Navigating Conflicts Successfully
Bill Cottringer

Conflicts are an inevitable part of life and when they are not resolved, they often come back with increased velocity and vengeance to take a bigger bite from a part of the anatomy that really hurts. ~The author.

Conflicts usually involve Karma that you can’t outrun and sooner or later the above quote hits home. Most conflicts also involve opposing values and perspectives, or the vantage point from which we see what we are looking at. If conflicts have a purpose, it is probably to force us to learn, grow and improve in becoming our best selves. There seems to be one best way to successfully navigate through conflicts. This is to use mindfulness and assertiveness in applying these ten sensible suggestions:

1. The best perspective to navigate a conflict successfully has these two characteristics: (a) we should be embracing the situation, rather than trying to avoid or run away from it, and (b) the best solution comes from a cooperative win-win mentality rather than the traditional win-lose competitive stance.
2. A mindful state of thinking helps smooth the way for the resolution process to take hold. This is when you forget about past experiences or don’t drift off to future expectations and instead stay in the now moment to be aware of all that is or isn’t going on in the present so you can address the right issues of the conflict at the right time.
3. Good communication is the main tool for resolving conflicts. This involves: (a) Engaging in active listening with both ears and talking with one mouth, to hear what is or isn’t being said and what is being said apart from how it is being said, and (b) Avoiding defensiveness by replacing implications of superiority, control, certainty, judgement, and insensitivity by using words that convey equality, freedom, tentativeness, acceptance, and empathy.
4. Two helpful things to find out in the beginning are: (a) who already has the most invested in a certain outcome, and (b) who has the most to gain or lose with the optional outcomes. This may result in a rational decision for one party to either give in or accommodate the other.
5. Make an honest effort to collaborate, cooperate and compromise in finding resolutions that afford the most benefit to the parties with the most gain and do the least harm resulting in minimal loss. Nothing too important to each party should be sacrificed in the transaction.
6. Many conflicts go sideways because one side or both use the wrong passive-aggressive approach. The best approach—assertiveness—Involves thoughtfully standing up for your rights but not in a way that offends the other person. This middle road approach rarely fails in any interpersonal interaction.
7. Most conflicts have strong emotional components. Emotional intelligence is needed to unpack the feelings about the issues and expected outcomes to better understand and separate the valid considerations from the illegitimate ones. Unfortunately EI is not equally distributed anymore than IQ points, so the person with the most has to assume a leadership role.
8. Resist the temptation of keeping score. Each new situation is independent of past ones and all future outcomes are mere probabilities based on the relevant influences going on in the present. And besides this reality, once you find a good solution to one problem, you can rarely find the next new problem to bend with the old solution.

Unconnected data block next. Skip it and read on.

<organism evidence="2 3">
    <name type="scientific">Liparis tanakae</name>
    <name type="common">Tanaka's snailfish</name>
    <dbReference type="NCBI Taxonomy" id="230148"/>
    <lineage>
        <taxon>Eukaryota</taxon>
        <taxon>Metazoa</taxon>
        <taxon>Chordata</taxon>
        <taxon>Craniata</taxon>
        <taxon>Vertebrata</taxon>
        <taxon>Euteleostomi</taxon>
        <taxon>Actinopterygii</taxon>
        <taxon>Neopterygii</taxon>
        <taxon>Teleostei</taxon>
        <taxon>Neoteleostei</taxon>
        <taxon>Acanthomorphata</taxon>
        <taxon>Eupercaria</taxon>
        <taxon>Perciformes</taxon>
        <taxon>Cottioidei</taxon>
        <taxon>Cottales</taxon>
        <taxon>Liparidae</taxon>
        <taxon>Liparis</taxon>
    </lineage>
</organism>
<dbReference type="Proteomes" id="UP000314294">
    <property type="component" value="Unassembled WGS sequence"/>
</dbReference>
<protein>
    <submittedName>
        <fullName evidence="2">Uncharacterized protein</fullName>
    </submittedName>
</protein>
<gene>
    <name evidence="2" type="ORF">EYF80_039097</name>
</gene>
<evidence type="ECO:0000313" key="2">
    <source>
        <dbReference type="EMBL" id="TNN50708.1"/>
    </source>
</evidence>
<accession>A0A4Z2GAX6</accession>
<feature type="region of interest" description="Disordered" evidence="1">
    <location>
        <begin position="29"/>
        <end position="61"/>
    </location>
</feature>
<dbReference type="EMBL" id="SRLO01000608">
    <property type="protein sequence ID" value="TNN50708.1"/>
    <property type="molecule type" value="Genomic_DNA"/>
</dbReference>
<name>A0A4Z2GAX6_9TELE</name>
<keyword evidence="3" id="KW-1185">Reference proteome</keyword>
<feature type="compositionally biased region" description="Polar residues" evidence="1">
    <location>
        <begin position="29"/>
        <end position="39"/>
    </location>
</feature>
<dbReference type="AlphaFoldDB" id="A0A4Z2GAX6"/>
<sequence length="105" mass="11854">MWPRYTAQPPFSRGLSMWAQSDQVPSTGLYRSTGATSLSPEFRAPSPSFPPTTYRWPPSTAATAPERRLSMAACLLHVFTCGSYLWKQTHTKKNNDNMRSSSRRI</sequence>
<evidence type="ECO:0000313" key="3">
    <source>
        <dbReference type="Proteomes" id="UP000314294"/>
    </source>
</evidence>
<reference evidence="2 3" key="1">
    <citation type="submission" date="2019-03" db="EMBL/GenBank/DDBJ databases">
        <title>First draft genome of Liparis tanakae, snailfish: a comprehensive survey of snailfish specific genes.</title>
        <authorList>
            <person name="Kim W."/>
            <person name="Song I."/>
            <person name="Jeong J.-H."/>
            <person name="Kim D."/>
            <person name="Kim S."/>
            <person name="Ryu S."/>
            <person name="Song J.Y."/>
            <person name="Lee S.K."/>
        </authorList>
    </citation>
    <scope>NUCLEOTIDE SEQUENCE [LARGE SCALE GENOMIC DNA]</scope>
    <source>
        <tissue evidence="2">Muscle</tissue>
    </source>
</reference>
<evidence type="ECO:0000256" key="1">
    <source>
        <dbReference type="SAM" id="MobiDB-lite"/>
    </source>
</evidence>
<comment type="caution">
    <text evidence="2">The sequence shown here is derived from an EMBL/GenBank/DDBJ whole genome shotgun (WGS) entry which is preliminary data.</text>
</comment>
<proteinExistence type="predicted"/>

9. An important insight to consider is that each situation we enter into is already in motion before we get there. So, the ability to control the controllables in any conflict requires understanding all the moving parts of the situation that were already going on before you became involved. Underestimating the magnitude of such influences can often put the desired outcome out of reach.
10. There are some conflicts that appear to be unresolvable, at least in a way that doesn’t cause a serious loss for one or both parties of the conflict. These conflicts are ones in which both parties are caught between a rock and a hard place, or in effect, are in a double avoidance bind that causes paralysis. Fortunately, time alone can help untangle these messy situations.

Author's Bio: 

William Cottringer, Ph.D. is retired Executive Vice President of Puget Sound Security in Bellevue, WA, but still teaches criminal justice classes and practices business success coaching and sport psychology. He is also on the Board of Directors of the Because Organization, an intervention program in human trafficking, the King County Sheriff’s Community Advisory Board, and involved with volunteer work in the veteran’s and horse therapy program at NWNHC Family Fund. Bill is author of several business and self-development books, including, Re-Braining for 2000 (MJR Publishing); The Prosperity Zone (Authorlink Press); You Can Have Your Cheese & Eat It Too (Executive Excellence); The Bow-Wow Secrets (Wisdom Tree); Do What Matters Most and “P” Point Management (Atlantic Book Publishers); Reality Repair (Global Vision Press), Reality Repair Rx (Publish America); Critical Thinking (Authorsden); Thoughts on Happiness, Pearls of Wisdom: A Dog’s Tale, and Christian Psychology (Covenant Books, Inc.). Coming soon: Reality Repair Rx + and Dog Logic. Bill can be reached for comments or questions at (206)-914-1863 or